"While you are breastfeeding you should drink extra water, but you don’t need to overdo it. Hydration while breastfeeding should follow the commonsense “in and out” principles of hydration: If you use more fluid, you must take ore in. Since the average six-month-old consumes around 1 quart of breast milk daily and 90 percent of that milk is water, it stands to reason that mother should drink four extra 8-ounce glasses of fluid daily."-Dr. Sears

The Institute of Medicine notes that the median amount of fluids typically consumed by breastfeeding mothers is 3.1 liters (13 cups), compared to 2.2 liters/9 cups for non-pregnant/lactating women and 2.3 liters/10 cups for pregnant women.

Signs that you are not getting enough fluids include concentrated urine (darker, stronger smelling than usual) and constipation (hard, dry stools).

"Drink enough water to quench your thirst plus a bit more, since thirst is not a completely reliable indicator of fluid needs. Tote a water bottle with you in your diaper bag. Get in the habit of drinking an 8-ounce glass of water every time you breastfeed, plus a couple more each day. When baby drinks, mother drinks. If you get into the habit of drinking an 8-ounce glass of water every time your infant feeds (which is usually 8 to 10 times a day), you will meet your hydration while breastfeeding needs."-Dr.Sears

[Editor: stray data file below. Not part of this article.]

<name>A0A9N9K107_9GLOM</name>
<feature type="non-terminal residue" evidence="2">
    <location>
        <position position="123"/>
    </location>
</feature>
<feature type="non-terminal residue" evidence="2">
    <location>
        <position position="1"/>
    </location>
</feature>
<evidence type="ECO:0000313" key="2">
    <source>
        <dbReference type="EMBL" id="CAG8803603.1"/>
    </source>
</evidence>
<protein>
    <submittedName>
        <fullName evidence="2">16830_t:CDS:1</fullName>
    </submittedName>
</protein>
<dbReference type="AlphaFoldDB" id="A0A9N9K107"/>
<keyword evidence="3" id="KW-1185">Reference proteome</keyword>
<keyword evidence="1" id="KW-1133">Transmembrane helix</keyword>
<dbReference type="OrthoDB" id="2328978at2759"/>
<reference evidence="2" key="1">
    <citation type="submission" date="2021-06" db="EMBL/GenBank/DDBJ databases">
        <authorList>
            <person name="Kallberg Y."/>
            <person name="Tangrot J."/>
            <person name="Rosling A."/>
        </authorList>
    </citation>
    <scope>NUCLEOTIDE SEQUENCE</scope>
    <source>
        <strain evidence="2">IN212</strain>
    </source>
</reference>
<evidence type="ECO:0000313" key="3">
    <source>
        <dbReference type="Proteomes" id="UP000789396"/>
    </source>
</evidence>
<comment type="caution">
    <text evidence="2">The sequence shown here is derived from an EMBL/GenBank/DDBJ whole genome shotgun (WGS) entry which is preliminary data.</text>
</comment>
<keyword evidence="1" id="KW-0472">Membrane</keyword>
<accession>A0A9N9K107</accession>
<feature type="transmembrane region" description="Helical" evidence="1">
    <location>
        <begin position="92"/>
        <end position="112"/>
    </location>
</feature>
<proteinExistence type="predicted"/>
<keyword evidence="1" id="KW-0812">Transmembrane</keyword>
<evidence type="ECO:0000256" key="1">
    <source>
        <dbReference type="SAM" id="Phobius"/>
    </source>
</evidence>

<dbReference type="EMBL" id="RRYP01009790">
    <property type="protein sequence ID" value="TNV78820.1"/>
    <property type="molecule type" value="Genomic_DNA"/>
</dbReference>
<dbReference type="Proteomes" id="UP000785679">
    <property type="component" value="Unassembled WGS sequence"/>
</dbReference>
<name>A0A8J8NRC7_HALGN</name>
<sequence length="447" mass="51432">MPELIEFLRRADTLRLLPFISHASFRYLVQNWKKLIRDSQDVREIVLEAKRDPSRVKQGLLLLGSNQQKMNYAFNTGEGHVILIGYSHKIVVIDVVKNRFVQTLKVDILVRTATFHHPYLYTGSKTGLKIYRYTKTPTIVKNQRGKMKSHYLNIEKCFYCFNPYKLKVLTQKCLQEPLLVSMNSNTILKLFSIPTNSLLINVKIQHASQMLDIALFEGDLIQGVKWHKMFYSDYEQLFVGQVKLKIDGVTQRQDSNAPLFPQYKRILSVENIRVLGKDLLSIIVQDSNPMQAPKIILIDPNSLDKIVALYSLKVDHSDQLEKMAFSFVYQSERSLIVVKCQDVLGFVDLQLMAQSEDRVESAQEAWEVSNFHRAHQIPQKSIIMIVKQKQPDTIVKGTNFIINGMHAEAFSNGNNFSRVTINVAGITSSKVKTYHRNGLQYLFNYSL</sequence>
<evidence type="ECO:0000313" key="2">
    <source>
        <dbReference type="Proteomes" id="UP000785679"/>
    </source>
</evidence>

Leafy Greens

Fresh vegetables and fruits (preferably those in season) of all types, eaten raw or cooked with an emphasis on green leafy vegetables. Leafy greens are breastfeeding super foods. That includes spinach, kale, broccoli and Swiss chard. These nutrient-dense, high calcium foods are versatile. Eat it fresh in a salad, sautee it as a side, or my favorite is to juice it fresh!